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EDITORIAL | Pyongyang Must Not Be Rewarded for Its Latest Provocations




On the evening of June 16, North Korea blew up the Inter-Korean Joint Liaison Office in the city of Kaesong near its border with South Korea.


The spectacular display of ire on the part of the North Korean authorities came three days after Kim Yo Jong, younger sister of supreme leader Kim Jong Un, declared that the building, a symbol of reconciliation between the two Koreas, would be coming down.


North Korea has also severed all communication links with Seoul and has been beefing up its military presence near the Demilitarized Zone (DMZ) that separates it from South Korea. The two regimes officially remain in a state of war.


Pyongyang justified its moves as retaliation against the South Korean government for its failure to prevent groups of North Korean defectors from sending propaganda leaflets criticizing Kim Jong Un, head of the ruling Workers’ Party of Korea (WPK), north across the border via balloons or even drones.



However, the reaction of the North seems incredibly hasty and overblown. Rather, its belligerent stance towards Seoul appears to be a case of transference of its own frustration and insecurity.


For one thing, North Korea is expressing its discontent that the economic cooperation promised by the Panmunjom Declaration of Peace, Prosperity and Reunification issued by the governments of the two Koreas in April 2018 has failed to materialize.


The North’s pique probably can be attributed to the fact that the promises made by South Korean President Moon Jae In at that time in his hard push for engagement have remained unfulfilled due to crippling United Nations sanctions on the North, which has resulted in a reset of diplomacy towards Pyongyang.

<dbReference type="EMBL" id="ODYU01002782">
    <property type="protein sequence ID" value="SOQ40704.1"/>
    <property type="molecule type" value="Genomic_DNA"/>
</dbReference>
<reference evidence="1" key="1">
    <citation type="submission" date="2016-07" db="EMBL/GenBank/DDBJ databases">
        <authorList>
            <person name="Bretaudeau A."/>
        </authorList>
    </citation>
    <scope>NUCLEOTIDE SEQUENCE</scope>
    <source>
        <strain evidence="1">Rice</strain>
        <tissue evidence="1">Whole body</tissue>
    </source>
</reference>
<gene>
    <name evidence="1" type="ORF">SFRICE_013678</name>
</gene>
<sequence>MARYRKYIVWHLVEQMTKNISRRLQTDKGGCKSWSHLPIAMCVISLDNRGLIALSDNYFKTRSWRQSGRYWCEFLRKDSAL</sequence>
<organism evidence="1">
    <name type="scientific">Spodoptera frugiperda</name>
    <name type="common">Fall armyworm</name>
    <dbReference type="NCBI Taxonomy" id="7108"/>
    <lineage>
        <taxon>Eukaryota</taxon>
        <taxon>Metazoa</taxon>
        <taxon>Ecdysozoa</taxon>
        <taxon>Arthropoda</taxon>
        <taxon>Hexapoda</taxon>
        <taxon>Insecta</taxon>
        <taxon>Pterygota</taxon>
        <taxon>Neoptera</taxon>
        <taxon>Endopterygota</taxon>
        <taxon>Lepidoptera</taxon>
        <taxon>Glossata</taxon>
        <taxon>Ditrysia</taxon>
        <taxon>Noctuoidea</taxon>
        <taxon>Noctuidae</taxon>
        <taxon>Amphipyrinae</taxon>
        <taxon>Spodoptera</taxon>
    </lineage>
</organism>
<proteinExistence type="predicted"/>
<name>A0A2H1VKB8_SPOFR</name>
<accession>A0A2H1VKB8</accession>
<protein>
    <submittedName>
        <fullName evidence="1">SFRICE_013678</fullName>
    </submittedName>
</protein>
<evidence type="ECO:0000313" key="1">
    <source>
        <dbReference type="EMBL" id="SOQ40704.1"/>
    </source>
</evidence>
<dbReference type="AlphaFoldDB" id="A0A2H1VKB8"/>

Nevertheless, even more important now should be determination not to reward North Korea’s dangerous behavior with concessions or other favors.


President Moon was eager to send a special envoy to North Korea, but Pyongyang refused the suggestion. Moon should now scrap the failed reconciliation approach and face the current situation with resolution.



For the time being, North Korea’s antagonistic stance is directed solely against South Korea. But we should remain aware that it also very much has its eye on the United States, Japan, and other countries with a stake in the situation in the Korean Peninsula.


North Korea’s negotiations with Washington are deadlocked, as President Donald Trump has put his personal relationship with Kim Jong Un on a back burner as he concentrates on getting reelected. No doubt, North Korea’s recent highly visible activities can be viewed as an attempt to gain attention.


Japan and the United States also must resolutely refuse to reward North Korea for its bad behavior. Instead, they must reaffirm the principle of applying “maximum pressure” in concert with South Korea.


It is estimated that currently some 10 million people, or roughly one quarter of North Korea’s entire population, are facing hunger because of famine and other factors.


On top of that, the specter of the novel coronavirus pandemic looms large. Although the North Korean government officially claims that there are no confirmed cases of COVID-19 in the country, it is still calling on residents of the capital of Pyongyang to wear masks, have their body temperature checked, use disinfectants, and take other intensive precautions. At the same time, commercial movement between North Korea and its main economic partners, China and Russia, has been cut off.



Several factors are giving the Kim dynasty concern about the stability of its hold on power. Its aggressive lashing out in response to the pinpricks of the leaflets from the South reflect concern about possible discontent among a North Korean populace facing harsh economic conditions.


Recently, Kim Yo Jong has been very much in the limelight. She has been elevated to the position of vice minister and holds several other important posts. With persistent reports that Kim Jong Un is in ill health, we must be prepared for unexpected contingencies surrounding North Korea.


The only way for North Korea to escape its difficulties is to opt for a strategy of peace. It should discard its nuclear and guided missile capabilities, solve the issue of the abduction of Japanese citizens once and for all, and atone for its past criminal actions.


The world should absolutely refuse to accept dangerous behavior and self-serving bargaining on the part of Pyongyang.


(Click here to read the editorial in its original Japanese.)



Author: Editorial Board, The Sankei Shimbun 



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